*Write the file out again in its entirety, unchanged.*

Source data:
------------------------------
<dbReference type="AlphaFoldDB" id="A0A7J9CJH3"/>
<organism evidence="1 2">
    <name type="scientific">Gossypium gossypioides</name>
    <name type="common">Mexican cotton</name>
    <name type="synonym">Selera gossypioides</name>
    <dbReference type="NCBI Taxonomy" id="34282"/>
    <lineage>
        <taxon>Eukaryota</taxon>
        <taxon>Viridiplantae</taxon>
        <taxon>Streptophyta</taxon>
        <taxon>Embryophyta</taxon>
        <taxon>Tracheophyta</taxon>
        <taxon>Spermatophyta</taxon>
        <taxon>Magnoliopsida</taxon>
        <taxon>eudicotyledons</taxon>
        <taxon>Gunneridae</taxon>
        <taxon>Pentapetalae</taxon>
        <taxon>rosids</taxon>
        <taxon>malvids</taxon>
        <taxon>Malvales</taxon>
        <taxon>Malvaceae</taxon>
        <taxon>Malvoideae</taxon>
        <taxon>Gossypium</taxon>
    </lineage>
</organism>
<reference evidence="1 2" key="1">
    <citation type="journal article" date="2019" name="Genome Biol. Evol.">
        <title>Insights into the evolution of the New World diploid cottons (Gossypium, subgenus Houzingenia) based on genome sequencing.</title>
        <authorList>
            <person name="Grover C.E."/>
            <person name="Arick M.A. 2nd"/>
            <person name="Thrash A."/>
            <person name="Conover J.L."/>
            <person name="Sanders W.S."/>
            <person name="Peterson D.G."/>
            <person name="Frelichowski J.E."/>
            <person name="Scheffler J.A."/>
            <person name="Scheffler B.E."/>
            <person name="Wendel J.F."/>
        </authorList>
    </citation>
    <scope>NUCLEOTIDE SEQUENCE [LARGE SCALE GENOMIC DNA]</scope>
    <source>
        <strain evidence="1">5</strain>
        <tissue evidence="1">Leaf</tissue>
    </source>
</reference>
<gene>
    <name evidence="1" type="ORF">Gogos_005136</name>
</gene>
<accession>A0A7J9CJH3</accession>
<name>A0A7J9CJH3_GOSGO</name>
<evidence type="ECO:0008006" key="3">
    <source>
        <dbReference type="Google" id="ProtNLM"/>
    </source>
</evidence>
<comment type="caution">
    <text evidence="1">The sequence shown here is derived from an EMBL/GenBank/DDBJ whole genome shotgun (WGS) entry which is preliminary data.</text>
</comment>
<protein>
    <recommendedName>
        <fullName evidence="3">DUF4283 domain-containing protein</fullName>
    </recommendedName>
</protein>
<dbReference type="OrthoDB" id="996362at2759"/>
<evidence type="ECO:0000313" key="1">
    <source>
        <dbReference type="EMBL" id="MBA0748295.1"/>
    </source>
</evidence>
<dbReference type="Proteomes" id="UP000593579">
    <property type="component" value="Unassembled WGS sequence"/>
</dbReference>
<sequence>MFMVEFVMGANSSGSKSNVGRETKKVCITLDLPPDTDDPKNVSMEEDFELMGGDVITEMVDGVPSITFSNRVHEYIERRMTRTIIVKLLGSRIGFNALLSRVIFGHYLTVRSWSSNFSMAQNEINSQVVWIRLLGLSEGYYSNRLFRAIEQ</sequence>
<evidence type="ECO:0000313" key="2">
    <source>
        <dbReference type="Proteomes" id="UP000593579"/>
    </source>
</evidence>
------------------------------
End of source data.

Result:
<dbReference type="AlphaFoldDB" id="A0A7J9CJH3"/>
<organism evidence="1 2">
    <name type="scientific">Gossypium gossypioides</name>
    <name type="common">Mexican cotton</name>
    <name type="synonym">Selera gossypioides</name>
    <dbReference type="NCBI Taxonomy" id="34282"/>
    <lineage>
        <taxon>Eukaryota</taxon>
        <taxon>Viridiplantae</taxon>
        <taxon>Streptophyta</taxon>
        <taxon>Embryophyta</taxon>
        <taxon>Tracheophyta</taxon>
        <taxon>Spermatophyta</taxon>
        <taxon>Magnoliopsida</taxon>
        <taxon>eudicotyledons</taxon>
        <taxon>Gunneridae</taxon>
        <taxon>Pentapetalae</taxon>
        <taxon>rosids</taxon>
        <taxon>malvids</taxon>
        <taxon>Malvales</taxon>
        <taxon>Malvaceae</taxon>
        <taxon>Malvoideae</taxon>
        <taxon>Gossypium</taxon>
    </lineage>
</organism>
<reference evidence="1 2" key="1">
    <citation type="journal article" date="2019" name="Genome Biol. Evol.">
        <title>Insights into the evolution of the New World diploid cottons (Gossypium, subgenus Houzingenia) based on genome sequencing.</title>
        <authorList>
            <person name="Grover C.E."/>
            <person name="Arick M.A. 2nd"/>
            <person name="Thrash A."/>
            <person name="Conover J.L."/>
            <person name="Sanders W.S."/>
            <person name="Peterson D.G."/>
            <person name="Frelichowski J.E."/>
            <person name="Scheffler J.A."/>
            <person name="Scheffler B.E."/>
            <person name="Wendel J.F."/>
        </authorList>
    </citation>
    <scope>NUCLEOTIDE SEQUENCE [LARGE SCALE GENOMIC DNA]</scope>
    <source>
        <strain evidence="1">5</strain>
        <tissue evidence="1">Leaf</tissue>
    </source>
</reference>
<gene>
    <name evidence="1" type="ORF">Gogos_005136</name>
</gene>
<accession>A0A7J9CJH3</accession>
<name>A0A7J9CJH3_GOSGO</name>
<evidence type="ECO:0008006" key="3">
    <source>
        <dbReference type="Google" id="ProtNLM"/>
    </source>
</evidence>
<comment type="caution">
    <text evidence="1">The sequence shown here is derived from an EMBL/GenBank/DDBJ whole genome shotgun (WGS) entry which is preliminary data.</text>
</comment>
<protein>
    <recommendedName>
        <fullName evidence="3">DUF4283 domain-containing protein</fullName>
    </recommendedName>
</protein>
<dbReference type="OrthoDB" id="996362at2759"/>
<evidence type="ECO:0000313" key="1">
    <source>
        <dbReference type="EMBL" id="MBA0748295.1"/>
    </source>
</evidence>
<dbReference type="Proteomes" id="UP000593579">
    <property type="component" value="Unassembled WGS sequence"/>
</dbReference>
<sequence>MFMVEFVMGANSSGSKSNVGRETKKVCITLDLPPDTDDPKNVSMEEDFELMGGDVITEMVDGVPSITFSNRVHEYIERRMTRTIIVKLLGSRIGFNALLSRVIFGHYLTVRSWSSNFSMAQNEINSQVVWIRLLGLSEGYYSNRLFRAIEQ</sequence>
<evidence type="ECO:0000313" key="2">
    <source>
        <dbReference type="Proteomes" id="UP000593579"/>
    </source>
</evidence>